Boosting the Taliban’s financial position is robust opium production, which is now at an all-time high and continues to be a major source of Taliban funding, the Economist notes.

Still, the Taliban was unable to succeed in mass disruption of the 2014 elections, “one of its chief strategic objectives,” the Council on Foreign Relations notes.

The Christian Science Monitor’s Howard LaFranchi writes that the “more intangible role” of the security pact signed between the US and Afghanistan on Tuesday is the message it sends about ongoing international engagement with Afghanistan. 

Under the agreement, the US forces will be limited to two functions: continued training of Afghan security forces and counterterrorism activities.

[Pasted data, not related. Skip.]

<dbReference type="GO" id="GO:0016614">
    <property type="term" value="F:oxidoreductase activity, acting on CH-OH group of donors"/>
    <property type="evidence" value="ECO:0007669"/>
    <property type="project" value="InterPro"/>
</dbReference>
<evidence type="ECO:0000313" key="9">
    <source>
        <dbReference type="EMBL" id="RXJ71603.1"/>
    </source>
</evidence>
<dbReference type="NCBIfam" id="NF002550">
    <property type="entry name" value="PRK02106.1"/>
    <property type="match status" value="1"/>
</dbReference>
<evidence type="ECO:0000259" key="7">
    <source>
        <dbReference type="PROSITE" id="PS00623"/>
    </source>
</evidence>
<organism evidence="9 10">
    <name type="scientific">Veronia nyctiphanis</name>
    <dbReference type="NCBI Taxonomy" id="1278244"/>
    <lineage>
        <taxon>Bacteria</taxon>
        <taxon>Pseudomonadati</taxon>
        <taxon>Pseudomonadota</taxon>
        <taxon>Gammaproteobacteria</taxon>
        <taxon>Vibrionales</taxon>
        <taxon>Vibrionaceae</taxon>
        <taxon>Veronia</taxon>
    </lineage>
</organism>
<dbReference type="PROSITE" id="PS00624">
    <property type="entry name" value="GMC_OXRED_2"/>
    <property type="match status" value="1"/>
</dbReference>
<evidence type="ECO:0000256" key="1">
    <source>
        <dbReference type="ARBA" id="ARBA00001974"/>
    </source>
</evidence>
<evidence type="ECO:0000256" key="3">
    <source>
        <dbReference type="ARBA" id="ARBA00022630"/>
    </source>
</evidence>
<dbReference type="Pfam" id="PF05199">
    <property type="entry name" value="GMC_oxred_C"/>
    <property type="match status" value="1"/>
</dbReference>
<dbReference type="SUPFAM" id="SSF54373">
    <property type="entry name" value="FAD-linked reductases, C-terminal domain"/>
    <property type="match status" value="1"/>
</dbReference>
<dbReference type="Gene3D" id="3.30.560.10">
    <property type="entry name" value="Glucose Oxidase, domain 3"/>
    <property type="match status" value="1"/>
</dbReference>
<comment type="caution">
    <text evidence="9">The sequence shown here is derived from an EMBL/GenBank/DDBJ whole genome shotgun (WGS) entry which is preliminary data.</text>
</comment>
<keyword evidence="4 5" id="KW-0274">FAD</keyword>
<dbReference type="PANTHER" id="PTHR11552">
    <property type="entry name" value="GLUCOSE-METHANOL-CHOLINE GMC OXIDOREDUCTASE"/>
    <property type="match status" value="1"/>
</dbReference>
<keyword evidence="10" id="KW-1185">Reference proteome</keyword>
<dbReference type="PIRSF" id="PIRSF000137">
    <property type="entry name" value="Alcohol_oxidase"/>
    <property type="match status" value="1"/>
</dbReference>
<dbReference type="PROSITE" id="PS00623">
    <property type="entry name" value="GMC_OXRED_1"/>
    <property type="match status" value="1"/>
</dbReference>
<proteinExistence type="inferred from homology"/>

But that short “to do” list does not hint at the more intangible role of the agreement as a confidence builder for key groups of Afghan society – from the women and girls who are participating in the economy and politics and going to school in greater numbers to a budding entrepreneurial class and a young class of military officers. Their fear? A US departure would mean the international community was about to abandon Afghanistan.

You've read  of  free articles. Subscribe to continue.
Real news can be honest, hopeful, credible, constructive.
What is the Monitor difference? Tackling the tough headlines – with humanity. Listening to sources – with respect. Seeing the story that others are missing by reporting what so often gets overlooked: the values that connect us. That’s Monitor reporting – news that changes how you see the world.

Dear Reader,

About a year ago, I happened upon this statement about the Monitor in the Harvard Business Review – under the charming heading of “do things that don’t interest you”: